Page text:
Going back in the history of photography, you will notice that back when cameras started to become popular, people would not use them to photograph artsy abstract subjects or sculptures, but rather pictures of the people they knew. Taking photographs at the turn of the century was a very expensive and time consuming affair which is the reason why most people could only afford to get one good photograph of their families, and thus the family portrait was born.
Family portraits are popular amongst consumers because they are used to capture a specific time period when the family was experiencing an important event or occasion. This is why people will usually wear very fancy clothes and get their hair and make-up done. Even though photographic technology has come a long ways and a camera is available pretty much anywhere, a family portrait still signifies an important occasion for any families.
In order to get the best results possible it is important to take some considerations prior, during and after your portrait session in order to get the best results possible.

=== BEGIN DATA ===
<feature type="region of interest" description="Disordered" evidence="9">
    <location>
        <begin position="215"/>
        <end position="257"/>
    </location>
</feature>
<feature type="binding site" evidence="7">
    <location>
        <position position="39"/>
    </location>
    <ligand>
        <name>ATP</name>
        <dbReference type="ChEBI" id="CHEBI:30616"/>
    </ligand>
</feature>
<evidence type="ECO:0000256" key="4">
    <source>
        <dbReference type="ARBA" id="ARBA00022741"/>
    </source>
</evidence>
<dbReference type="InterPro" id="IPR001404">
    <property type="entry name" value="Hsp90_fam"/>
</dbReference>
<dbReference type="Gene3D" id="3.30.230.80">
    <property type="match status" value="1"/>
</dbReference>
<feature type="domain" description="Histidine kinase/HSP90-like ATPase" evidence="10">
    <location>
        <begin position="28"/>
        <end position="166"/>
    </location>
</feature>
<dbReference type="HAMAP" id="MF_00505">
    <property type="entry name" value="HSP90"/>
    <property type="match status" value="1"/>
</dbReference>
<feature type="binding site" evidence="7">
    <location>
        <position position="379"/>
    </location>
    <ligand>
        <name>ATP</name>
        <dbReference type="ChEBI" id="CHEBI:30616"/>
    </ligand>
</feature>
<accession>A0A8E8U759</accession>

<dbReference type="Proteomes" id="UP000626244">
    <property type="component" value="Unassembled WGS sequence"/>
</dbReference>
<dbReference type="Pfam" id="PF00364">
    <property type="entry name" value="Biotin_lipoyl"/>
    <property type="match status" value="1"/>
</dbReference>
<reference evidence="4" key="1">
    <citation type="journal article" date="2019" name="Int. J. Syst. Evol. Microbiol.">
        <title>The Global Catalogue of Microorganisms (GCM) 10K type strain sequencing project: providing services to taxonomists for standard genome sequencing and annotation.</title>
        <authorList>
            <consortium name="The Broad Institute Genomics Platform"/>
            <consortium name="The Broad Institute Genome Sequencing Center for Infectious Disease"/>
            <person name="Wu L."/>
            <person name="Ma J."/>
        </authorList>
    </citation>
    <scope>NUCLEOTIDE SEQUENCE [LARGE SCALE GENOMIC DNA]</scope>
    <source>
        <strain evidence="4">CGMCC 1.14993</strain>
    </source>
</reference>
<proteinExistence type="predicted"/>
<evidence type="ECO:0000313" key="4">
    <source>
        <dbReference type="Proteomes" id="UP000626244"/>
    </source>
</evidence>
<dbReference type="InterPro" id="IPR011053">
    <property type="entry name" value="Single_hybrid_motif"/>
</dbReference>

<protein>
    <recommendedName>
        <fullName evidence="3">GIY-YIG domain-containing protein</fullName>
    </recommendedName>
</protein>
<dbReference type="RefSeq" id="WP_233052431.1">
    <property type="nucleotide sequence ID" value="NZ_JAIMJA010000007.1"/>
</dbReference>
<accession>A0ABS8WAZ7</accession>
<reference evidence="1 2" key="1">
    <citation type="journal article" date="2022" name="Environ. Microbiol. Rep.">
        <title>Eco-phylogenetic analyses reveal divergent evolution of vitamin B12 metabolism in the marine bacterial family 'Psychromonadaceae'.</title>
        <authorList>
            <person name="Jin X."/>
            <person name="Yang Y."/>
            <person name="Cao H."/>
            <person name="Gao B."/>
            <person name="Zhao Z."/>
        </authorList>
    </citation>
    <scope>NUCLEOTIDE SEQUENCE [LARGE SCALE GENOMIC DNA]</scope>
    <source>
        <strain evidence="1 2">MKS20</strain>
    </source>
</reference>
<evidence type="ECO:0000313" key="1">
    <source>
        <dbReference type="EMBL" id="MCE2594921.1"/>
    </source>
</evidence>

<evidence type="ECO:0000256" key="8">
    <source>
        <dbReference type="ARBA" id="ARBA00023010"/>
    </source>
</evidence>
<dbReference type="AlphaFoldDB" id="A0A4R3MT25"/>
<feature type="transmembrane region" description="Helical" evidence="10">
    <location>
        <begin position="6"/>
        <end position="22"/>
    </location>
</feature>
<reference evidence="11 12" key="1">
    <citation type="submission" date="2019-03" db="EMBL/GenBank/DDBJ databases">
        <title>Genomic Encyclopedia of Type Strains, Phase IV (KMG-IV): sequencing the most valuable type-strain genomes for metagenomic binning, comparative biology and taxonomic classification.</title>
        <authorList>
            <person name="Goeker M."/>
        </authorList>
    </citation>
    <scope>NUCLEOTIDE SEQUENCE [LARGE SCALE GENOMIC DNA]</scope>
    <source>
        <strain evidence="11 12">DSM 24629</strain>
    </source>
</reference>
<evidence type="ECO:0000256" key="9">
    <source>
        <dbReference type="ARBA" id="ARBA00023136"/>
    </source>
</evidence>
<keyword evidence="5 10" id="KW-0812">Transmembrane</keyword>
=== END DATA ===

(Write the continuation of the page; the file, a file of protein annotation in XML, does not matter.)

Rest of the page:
When doing a family portrait it is important to crowd people together, this will portray an image of closeness between family members and will ensure that the photo irradiates a sense of warmth and trustiness. Most photographers will take a person’s age into consideration when placing people around the studio so make sure to discuss this with your client beforehand. Another thing to watch out for is blinking, which is very common when taking photographs and the more people you have on the picture, the greater the chances are of someone accidentally blinking. Your customer won’t be too happy if it looks like someone’s not smiling or falling asleep. Finally, it might be a good idea to blur the background in order to focus our attention on the subjects once the pictures are ready to be printed.
Some of the things to avoid or to watch out for when doing family portraits should be common sense for most photographers but are still worth mentioning. Don’t forget that illumination conditions and camera settings will need to change depending on your surroundings and subjects, check your camera settings and make sure to match the image type you’re trying to capture. Never allow subjects to move or tilt their heads looking right into each other, it will look awkward and unnatural. Instead, ask your subjects to look in the same direction or to avoid tilting their heads in order to get a more natural posture.
Finally, remember to talk to your customer in order to make sure you know exactly what they’re trying to get out of their shoot, make sure you can meet their expectations and give them enough information so that they can make an educated decision on what their want for their shoot. Don’t assume that you will always inequitably know what the customer wants. Make sure to discuss all the possibilities and to prepare for a worst case scenario.